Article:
Navigation Links
Lifespan/Tufts/Brown Center for AIDS Research renewed with $8.5 million NIH grant
Date:6/27/2012

PROVIDENCE, R.I. The Miriam Hospital has received an $8.5 million, five-year renewal grant from the National Institutes of Health (NIH) to support the continued growth of the Lifespan/Tufts/Brown Center for AIDS Research (CFAR).

The grant enables both junior and senior investigators from Brown University, Tufts University and their affiliated teaching hospitals including The Miriam Hospital to pursue their research goals and explore new opportunities for HIV/AIDS research through interdisciplinary collaboration and shared resources.

Currently, more than 60 CFAR investigators from fields including infectious disease, virology, behavioral medicine, biostatistics and nutrition are collaborating across institutions on basic science, clinical and behavioral studies, and translational research to advance the prevention, detection and treatment of HIV/AIDS.

Based at The Miriam Hospital, the Lifespan/Tufts/Brown CFAR is one of just 21 centers located at leading AIDS research institutions nationwide, and is one of only 10 CFAR sites to receive continuous NIH support since the program's inception in 1988. The CFAR is nationally recognized for its expertise in the management of HIV infection in women, delivery of HIV care in the correctional system, clarification of the nutritional consequences of HIV infection and management of HIV/tuberculosis co-infections in the developing world. CFAR investigators have provided leadership for national inter-CFAR working groups in each of these areas.

"The continuous funding of our center reflects the strength and excellence of our HIV/AIDS research program, the seamless collaboration among our institutions and the ingenuity and innovation of our researchers working to stem the tide of the AIDS pandemic," said Charles C.J. Carpenter, M.D., principal investigator and founding director of the Lifespan/Tufts/Brown CFAR. "This grant renewal will provide us with the necessary support to advance prevention, detection and treatment efforts, both here in the United States and in countries around the world that have been devastated by HIV and AIDS."

The grant renewal will support shared "core" facilities that provide expertise and services, such as biostatistics resources and administrative support, to investigators at all participating institutions. The CFAR's primary research areas include women and underserved populations, HIV/AIDS prevention (both in southern New England and the developing world), nutrition and retrovirology, with a major emphasis on mechanisms of viral resistance to antiviral treatment.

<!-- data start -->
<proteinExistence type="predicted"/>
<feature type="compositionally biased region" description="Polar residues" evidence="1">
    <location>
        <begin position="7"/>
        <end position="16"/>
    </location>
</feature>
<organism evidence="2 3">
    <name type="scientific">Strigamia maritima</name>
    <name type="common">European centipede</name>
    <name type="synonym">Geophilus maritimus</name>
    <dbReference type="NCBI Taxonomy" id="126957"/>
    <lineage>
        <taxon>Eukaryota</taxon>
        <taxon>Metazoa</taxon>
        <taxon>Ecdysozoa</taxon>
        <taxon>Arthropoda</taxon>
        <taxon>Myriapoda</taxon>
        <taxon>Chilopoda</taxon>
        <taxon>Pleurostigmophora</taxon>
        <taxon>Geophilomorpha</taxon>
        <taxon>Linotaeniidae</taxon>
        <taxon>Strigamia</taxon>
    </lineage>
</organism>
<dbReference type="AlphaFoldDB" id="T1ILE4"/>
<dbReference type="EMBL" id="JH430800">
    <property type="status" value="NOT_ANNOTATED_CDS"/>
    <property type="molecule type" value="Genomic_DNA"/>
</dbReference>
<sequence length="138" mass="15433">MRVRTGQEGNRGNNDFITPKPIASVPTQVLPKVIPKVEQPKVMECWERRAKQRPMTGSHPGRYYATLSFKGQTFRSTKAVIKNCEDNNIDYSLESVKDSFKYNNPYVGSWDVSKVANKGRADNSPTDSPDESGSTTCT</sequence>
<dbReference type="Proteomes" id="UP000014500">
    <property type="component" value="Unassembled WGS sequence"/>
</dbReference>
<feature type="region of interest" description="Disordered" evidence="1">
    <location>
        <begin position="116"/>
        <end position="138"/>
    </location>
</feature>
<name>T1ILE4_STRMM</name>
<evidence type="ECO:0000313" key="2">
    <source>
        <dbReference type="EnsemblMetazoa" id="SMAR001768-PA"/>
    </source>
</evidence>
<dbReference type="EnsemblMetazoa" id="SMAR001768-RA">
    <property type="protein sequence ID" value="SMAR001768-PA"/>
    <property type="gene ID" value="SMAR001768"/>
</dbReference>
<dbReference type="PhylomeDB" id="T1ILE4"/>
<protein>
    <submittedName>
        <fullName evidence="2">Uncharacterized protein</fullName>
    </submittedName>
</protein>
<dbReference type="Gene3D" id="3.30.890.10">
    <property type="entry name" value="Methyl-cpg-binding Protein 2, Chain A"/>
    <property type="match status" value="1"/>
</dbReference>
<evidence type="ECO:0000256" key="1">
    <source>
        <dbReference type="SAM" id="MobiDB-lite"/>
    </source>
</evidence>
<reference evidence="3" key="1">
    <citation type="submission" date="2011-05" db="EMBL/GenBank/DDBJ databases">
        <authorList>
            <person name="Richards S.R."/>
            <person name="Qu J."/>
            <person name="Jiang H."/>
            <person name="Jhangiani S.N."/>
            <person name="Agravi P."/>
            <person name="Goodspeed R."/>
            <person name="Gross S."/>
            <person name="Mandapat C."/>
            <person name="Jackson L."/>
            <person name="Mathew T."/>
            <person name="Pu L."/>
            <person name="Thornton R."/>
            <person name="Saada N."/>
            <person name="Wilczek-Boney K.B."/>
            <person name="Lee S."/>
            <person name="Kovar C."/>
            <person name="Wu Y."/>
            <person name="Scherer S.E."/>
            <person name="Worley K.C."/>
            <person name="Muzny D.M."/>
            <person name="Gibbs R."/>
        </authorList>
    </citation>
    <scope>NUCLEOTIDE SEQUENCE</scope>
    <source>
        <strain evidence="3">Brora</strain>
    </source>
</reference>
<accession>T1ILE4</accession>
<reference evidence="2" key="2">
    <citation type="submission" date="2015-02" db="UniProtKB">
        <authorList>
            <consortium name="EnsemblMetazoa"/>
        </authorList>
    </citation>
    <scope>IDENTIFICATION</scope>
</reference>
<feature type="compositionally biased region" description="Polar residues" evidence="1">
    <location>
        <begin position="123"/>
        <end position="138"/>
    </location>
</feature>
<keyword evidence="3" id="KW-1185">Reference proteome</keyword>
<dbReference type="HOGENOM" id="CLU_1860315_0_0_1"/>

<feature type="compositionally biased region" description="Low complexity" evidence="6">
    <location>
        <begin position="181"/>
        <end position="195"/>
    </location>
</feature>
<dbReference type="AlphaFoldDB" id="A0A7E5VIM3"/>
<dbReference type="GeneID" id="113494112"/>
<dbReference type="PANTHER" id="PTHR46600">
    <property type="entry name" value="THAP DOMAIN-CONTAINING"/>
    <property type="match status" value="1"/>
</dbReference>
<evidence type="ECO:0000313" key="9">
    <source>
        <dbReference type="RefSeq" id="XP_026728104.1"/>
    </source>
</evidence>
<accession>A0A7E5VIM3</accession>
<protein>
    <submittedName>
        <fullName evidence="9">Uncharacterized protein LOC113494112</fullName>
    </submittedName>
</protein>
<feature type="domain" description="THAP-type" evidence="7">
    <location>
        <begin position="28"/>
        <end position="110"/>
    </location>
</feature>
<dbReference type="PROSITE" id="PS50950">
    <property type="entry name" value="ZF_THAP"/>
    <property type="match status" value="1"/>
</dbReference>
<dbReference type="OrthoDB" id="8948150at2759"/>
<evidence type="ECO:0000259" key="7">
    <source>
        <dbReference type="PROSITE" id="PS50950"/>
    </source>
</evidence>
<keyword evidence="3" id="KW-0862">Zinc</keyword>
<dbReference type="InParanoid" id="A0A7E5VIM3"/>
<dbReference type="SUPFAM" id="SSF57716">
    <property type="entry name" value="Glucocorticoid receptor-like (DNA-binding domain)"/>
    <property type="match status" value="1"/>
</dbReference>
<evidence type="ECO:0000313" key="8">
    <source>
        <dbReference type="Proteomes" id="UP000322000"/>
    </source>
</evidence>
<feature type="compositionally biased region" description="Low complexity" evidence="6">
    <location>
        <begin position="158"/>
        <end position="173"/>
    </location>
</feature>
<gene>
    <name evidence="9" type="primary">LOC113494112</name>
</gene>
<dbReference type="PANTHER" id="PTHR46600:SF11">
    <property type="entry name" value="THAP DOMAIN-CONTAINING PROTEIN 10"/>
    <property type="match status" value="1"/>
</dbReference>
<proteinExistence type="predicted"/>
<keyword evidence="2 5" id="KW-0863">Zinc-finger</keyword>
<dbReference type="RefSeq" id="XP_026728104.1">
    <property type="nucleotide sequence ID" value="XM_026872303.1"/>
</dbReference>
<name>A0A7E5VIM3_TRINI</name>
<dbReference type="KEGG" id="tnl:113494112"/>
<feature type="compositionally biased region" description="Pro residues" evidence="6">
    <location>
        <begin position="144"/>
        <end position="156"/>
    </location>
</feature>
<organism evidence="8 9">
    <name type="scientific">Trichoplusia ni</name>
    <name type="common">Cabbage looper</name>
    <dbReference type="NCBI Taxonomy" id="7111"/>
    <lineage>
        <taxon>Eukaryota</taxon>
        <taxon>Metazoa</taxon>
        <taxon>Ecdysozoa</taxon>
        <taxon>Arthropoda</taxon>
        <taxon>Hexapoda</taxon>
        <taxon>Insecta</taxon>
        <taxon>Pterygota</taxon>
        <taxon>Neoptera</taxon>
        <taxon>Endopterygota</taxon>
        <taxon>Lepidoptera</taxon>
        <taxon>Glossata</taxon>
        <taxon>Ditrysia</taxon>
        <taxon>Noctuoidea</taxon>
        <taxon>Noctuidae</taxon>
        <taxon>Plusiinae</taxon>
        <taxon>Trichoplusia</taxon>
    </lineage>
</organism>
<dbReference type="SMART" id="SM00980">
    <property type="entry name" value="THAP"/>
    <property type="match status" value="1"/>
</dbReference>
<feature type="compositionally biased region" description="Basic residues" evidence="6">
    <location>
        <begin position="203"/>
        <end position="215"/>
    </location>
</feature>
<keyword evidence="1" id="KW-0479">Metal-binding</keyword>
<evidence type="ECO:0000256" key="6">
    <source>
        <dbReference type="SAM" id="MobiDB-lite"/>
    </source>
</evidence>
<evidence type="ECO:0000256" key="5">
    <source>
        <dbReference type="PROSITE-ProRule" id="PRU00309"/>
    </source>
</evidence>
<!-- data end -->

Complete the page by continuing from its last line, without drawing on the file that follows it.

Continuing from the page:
The CFAR also includes a developmental "core" to provide initial funding for new investigators and to support faculty mentoring activities one of the Center's major objectives. Since 1998, it has awarded nearly $3 million in developmental grants to support new research by junior investigators. These scientists have subsequently brought in more than $34 million in NIH grant funding to the CFAR's affiliated institutions. In 2011, the total NIH funding for Lifespan/Tufts/Brown CFAR investigators was $25.5 million, with 51 research grants awarded to participating faculty.

Carpenter says continuing NIH support of the Brown/Tufts Fogarty AIDS International Training and Research Program (AITRP) has been essential to the CFAR's international research and training efforts. Led by CFAR associate director Susan Cu-Uvin, M.D., the AITRP provides interdisciplinary training for many foreign clinical, behavioral science and public health investigators interested in AIDS research. The program helps develop international scientists who become competent and independent researchers and can address critical issues facing their own countries' HIV/AIDS epidemics. Leadership of each of the CFAR's participating institutions have each pledged substantial additional support to fund development of collaborative research by junior scientists at partnering institutions in sub-Saharan Africa and south India.

"We have a longstanding commitment to bring HIV awareness and knowledge both clinical and research to countries that are disproportionately affected by this disease and lack the resources to effectively cope with it," said Cu-Uvin. "The support and resources available through our CFAR are critical to helping us achieve our goal of improving the clinical care, survival and quality of life of the millions of HIV-positive people living in these countries and preventing further spread of this disease."